Statement from the manager of the band who was supposed to score Tarkovsky’s long-awaited sequel to the cult classic Solaris
In short, the band disappeared. The lead guitarist was the first to speak of space. He was becoming obsessed with the ideas of anti-gravity, high-pressure, planets consisting entirely of gas or water, and alien life. He would voice his concerns to the rest of the band and they listened, sometimes too intently, while I stood off to the side thinking it was some sort of joke. He would repeat, We need to do something about it. About what, I asked him. About the universe, man. It’s out of control, he told me. I’d come to the studio and the lot of them would be sitting around watching video footage – footage that was often static ridden, questionable, and eerie, wherein people were discussing encounters they had had with four metre tall beings. These testimonials were long-winded and based on speculation. I suspect some of the testifiers were suffering from psychosis-based illnesses. Schizophrenia, maybe. During this time, unannounced to me, they had flown to Switzerland, apparently in a manic state – I’m told by authorities at the airport, and met with the leading scientists running experiments on the Higgs bason in clandestine laboratories using particle colliders. When the band returned, they were visibly flustered, worse than any drug binge or emotionally tumultuous break up I’d ever witnessed. The singer, a man who had never before uttered a word about space, was now in the worst condition. Everywhere he went, he carried an unpublished manuscript by the Polish author, Stanislaw Lem, which was the basis for the sequel to Solaris. Where he got it, or if it was indeed authentic, I don’t know. But he told me one night in the studio, when they were supposed to be writing music for the film, that space keeps expanding. It is infinite, he told me, and it is growing at a pace our feeble minds cannot fathom. I tried to explain that was the case and always had been the case, that space had no boundaries. But it was a mistake, clearly, as I had involuntarily confirmed his suspicions, which sent him spiraling through an episode of manic psychosis which ended in none other than his disappearance. The rest of the band, upon discovering their friend and band-mate had seemingly vanished into the void, became paranoid. The synth player told me he had been sucked into an alternate universe. According to him, the singer had opened a door here on earth, in his flat where his wife was teaching piano to a small child, which doubled as a worm hole, and his body had broken down into billions of particles and shot through the reaches of space, where he was now being held prisoner by a malicious form of life far superior to our own. It seemed like some huge elaborate joke, like they were messing with me for entertainment. But then I asked, how can you be sure? And the response: how can anyone be sure of anything? It was then I realized the situation was dire. The singer actually was missing. The lead guitarist had gone missing too, but three days had passed and no one noticed, as they were so convinced by their own delusions of the universe that they had forgotten who they were in this world. By the end of the week, none of them were answering my calls. I stopped in at their respective homes to find their families unfurled, desperate for answers and out of places to seek them. It was as if they in fact had just vanished, expanded beyond the reaches of earth and far into the undiscovered corners of the galaxy. The studio producing the film was calling asking about progress and in my agitated state, I told them it was coming along. The truth was, it never even started.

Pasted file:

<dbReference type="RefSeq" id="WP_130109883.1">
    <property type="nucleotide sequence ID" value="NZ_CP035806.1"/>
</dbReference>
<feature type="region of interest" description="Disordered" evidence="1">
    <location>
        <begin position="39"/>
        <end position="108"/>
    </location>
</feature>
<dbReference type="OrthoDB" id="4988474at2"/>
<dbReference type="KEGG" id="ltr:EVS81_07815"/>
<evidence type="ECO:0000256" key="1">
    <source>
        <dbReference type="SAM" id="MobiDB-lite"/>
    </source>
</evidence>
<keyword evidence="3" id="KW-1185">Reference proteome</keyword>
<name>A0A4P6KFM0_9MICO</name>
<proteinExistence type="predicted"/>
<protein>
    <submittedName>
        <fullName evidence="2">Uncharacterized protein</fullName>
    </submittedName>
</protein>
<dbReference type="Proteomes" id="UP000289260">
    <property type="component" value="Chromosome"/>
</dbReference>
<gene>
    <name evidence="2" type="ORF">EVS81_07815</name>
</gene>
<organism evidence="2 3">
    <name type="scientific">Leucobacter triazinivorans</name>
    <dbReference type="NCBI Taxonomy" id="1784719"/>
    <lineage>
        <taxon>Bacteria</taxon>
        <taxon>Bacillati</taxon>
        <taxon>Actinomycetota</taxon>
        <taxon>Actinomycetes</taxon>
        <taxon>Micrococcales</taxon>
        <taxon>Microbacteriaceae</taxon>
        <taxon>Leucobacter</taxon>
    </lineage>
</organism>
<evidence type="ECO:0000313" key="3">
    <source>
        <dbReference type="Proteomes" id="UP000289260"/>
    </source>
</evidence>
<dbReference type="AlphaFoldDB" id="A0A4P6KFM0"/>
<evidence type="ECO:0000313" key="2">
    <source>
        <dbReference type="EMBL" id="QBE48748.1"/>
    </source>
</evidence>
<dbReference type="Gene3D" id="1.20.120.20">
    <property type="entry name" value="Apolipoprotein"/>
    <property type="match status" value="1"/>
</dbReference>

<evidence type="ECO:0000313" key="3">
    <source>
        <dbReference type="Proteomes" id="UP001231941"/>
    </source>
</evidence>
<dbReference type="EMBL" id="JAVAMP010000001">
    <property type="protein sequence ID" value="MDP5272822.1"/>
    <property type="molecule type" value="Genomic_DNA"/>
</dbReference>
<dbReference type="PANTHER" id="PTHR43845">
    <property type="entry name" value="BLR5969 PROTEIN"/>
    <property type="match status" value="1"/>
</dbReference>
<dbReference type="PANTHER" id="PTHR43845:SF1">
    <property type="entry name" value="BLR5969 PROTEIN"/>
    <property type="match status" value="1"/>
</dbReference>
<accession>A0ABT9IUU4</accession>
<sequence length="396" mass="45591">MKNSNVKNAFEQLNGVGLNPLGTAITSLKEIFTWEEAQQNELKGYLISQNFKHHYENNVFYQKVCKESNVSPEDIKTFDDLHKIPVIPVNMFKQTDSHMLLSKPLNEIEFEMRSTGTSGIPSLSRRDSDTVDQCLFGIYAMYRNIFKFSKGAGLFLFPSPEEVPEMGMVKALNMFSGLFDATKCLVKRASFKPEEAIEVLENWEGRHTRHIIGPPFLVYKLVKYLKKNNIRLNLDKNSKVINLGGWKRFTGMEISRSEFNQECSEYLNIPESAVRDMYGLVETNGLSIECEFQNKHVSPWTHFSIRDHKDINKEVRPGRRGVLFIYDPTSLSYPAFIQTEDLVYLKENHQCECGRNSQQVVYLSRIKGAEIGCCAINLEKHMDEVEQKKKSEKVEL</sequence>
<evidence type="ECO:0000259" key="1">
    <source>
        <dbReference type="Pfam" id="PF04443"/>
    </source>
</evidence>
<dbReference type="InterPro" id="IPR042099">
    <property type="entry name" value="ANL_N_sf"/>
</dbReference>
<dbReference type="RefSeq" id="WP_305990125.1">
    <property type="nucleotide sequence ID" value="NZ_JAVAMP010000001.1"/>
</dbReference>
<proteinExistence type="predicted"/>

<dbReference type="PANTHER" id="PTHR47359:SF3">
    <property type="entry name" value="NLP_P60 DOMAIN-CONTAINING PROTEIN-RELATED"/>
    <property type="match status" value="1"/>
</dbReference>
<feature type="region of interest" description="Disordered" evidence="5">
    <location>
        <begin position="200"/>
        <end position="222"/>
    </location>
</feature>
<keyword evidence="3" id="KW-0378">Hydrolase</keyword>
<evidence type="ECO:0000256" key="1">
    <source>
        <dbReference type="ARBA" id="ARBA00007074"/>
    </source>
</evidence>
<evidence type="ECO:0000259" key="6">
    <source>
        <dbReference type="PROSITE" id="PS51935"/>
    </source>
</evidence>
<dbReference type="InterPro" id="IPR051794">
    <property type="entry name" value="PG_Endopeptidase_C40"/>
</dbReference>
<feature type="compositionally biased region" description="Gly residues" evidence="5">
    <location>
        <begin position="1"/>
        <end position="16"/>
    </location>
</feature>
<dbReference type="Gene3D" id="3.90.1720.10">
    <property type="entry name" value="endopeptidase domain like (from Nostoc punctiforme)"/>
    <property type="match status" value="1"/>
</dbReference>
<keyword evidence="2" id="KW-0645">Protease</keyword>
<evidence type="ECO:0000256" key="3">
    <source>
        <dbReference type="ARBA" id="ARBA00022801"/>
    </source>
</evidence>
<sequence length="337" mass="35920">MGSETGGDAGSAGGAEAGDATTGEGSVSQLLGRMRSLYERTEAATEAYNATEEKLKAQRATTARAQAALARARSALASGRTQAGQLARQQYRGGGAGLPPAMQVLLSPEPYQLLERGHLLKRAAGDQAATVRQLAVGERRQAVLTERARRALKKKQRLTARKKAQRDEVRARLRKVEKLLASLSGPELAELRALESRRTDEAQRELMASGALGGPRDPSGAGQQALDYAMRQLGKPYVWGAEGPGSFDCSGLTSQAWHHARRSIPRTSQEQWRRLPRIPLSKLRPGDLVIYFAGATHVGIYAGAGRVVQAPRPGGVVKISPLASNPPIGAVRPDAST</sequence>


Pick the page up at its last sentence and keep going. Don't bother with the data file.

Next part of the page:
Luke Kokoszka is a writer and musician living in the Fraser Valley, British Columbia. He can be found eating bánh mì and exploring the vast roads of Canada. His fiction has appeared at carte blanche, Cheap Pop, Potluck Magazine, and elsewhere.